If you're still looking for a fast-paced, bloody reason to pick up the Nintendo Switch, this is the game that just might get you off the fence.
Nintendo's newest console has seen a steady stream of quality games since its release early last year, but there's been one major gap: A bloody, mature beat-em-up. With the arrival of the Bayonetta franchise on the Nintendo Switch, that void is filled.
If you're unfamiliar with Bayonetta, here's your quick recap: Our heroine burst onto the scene way back in 2009, delivering one of the finest action games of the PlayStation 3/Xbox 360 era.
Bayonetta is a witch who fights at a pace that would leave Devil May Cry's Dante in the dust, and she does it with plenty of attitude and an empowered awareness of her own sex appeal. She does it with unique abilities, too; there's Witch Time, which rewards your well-timed enemy dodges by slowing the world so Bayonetta can unleash terrific attacks, with guns that fire from her stilettos, and with oodles of flair.
Five years later, Bayonetta 2 was a Nintendo Wii U exclusive, delivering even more explosive combat and a stronger story. A video game hack-and-slash superstar was born, and the timing couldn't have been any better; the Ninja Gaiden franchise has experienced a stunning falloff in recent years, and all is quiet on the Devil May Cry front.
There's a Bayonetta 3 on the distant horizon, but Nintendo couldn't wait for Switch gamers to get a piece of the witch's action. So we get these two classic games, both tweaked to perfection and packaged into a Switch bargain: A physical copy of Bayonetta 2 with a download code for the original game will run you $59.99.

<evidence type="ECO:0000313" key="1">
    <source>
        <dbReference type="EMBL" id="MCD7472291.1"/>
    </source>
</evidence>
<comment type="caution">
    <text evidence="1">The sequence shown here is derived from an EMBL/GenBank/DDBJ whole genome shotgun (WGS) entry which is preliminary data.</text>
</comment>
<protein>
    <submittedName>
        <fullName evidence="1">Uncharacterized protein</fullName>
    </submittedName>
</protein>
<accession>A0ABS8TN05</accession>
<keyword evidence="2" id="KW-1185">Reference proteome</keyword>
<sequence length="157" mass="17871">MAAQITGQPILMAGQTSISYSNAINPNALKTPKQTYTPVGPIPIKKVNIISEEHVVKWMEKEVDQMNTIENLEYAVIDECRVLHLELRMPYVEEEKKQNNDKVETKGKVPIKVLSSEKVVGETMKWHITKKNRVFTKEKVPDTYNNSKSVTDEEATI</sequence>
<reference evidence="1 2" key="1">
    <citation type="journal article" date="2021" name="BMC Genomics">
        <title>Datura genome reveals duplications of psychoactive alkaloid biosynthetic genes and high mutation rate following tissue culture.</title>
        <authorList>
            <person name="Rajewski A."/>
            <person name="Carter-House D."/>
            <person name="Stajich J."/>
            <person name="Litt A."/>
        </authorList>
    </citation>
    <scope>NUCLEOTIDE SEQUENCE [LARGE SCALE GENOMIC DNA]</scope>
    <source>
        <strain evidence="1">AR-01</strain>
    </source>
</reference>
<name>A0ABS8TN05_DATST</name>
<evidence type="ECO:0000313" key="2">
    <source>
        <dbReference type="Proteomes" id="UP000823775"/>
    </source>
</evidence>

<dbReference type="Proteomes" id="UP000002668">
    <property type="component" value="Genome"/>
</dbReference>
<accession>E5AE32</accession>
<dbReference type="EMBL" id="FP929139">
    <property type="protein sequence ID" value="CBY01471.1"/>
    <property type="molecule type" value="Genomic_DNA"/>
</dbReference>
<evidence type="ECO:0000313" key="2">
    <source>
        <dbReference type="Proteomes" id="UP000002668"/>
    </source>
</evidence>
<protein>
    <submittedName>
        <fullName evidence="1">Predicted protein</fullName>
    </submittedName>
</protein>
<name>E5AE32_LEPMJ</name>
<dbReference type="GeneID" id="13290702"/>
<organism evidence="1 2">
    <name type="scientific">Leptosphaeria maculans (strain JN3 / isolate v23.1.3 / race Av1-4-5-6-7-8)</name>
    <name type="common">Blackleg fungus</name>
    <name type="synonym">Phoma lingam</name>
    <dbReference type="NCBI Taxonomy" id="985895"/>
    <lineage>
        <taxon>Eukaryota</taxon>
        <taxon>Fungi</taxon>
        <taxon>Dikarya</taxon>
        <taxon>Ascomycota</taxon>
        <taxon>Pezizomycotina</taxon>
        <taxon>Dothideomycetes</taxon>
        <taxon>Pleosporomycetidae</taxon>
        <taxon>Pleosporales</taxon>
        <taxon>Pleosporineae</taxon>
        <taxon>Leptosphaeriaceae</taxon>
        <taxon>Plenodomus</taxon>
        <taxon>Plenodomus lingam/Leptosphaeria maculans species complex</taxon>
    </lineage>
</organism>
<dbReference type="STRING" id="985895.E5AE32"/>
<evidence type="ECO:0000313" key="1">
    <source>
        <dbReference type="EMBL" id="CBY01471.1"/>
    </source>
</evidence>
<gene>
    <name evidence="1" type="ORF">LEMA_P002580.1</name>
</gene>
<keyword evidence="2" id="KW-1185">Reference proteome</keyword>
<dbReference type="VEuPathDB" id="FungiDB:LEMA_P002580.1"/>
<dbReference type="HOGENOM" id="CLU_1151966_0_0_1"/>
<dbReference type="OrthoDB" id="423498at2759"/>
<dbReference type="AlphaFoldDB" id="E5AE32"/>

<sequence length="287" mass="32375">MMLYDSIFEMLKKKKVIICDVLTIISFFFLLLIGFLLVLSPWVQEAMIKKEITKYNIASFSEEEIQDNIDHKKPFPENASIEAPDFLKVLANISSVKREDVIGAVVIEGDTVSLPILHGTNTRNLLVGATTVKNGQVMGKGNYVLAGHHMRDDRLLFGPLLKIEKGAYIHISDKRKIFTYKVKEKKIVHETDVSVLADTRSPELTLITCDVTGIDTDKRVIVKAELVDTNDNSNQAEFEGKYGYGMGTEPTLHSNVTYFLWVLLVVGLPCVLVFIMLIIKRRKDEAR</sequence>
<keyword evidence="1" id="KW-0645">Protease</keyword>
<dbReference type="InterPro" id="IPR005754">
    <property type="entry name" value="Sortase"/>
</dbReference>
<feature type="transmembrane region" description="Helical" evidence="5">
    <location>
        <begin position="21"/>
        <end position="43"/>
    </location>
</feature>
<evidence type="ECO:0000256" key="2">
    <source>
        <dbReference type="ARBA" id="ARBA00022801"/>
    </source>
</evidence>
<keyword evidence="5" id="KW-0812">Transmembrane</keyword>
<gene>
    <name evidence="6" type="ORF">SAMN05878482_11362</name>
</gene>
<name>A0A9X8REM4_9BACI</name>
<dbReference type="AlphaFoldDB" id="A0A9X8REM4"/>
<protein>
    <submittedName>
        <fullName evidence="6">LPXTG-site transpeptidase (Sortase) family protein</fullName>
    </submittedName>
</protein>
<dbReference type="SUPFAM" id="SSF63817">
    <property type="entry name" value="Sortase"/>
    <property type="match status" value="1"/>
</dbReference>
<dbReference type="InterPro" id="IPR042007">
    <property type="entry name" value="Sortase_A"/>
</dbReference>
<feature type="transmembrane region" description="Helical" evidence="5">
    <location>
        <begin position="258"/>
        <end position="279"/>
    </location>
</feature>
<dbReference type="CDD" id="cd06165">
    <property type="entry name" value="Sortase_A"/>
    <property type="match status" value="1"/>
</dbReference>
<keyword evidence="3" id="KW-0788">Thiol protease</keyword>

That's a strong price for two games that stand the test of time. The common issue with fast-paced battlers (and with both Bayonetta titles on the last generation of consoles) was framerate, but that's largely smoothed out on the Switch. Both games run at 720p whether you're docked or undocked, but both run far more fluidly; only the largest encounters in Bayonetta 2 delivered slight slowdown.
Neither game shows much age, which makes the franchise perfect for gamers new to the series (but prepping for Bayonetta 3) or vets who just want to take the action on the go. Bayonetta 2 is easily the stronger title, with more lustrous story cutscenes, and faster action. The original title does have slight pacing issues with its story; the storytelling lacks creativity, and, especially early on, you spend too much of the game watching instead of playing. But once it settles in, it's a terrific ride.
Nintendo bundles in some touchscreen controls, but you'll want to avoid these. They're perfectly functional, but nothing quite beats precise button controls, especially on higher difficulties. There's some fun amiibo stuff to unlock, too, in the way of extra Bayonetta costumes that come with new powers. These Nintendo-themed costumes add a little flair to the game, but Nintendo smartly doesn't force you to have amiibo to get them; you can also purchase these costumes with halos from the game.
It all adds up to one of the must-have games on the Switch, alongside Super Mario Odyssey, The Legend of Zelda: Breath of the Wild, and Skyrim. Still need a reason to buy a Switch?
You're all out of them.
Reviewed on Nintendo Switch
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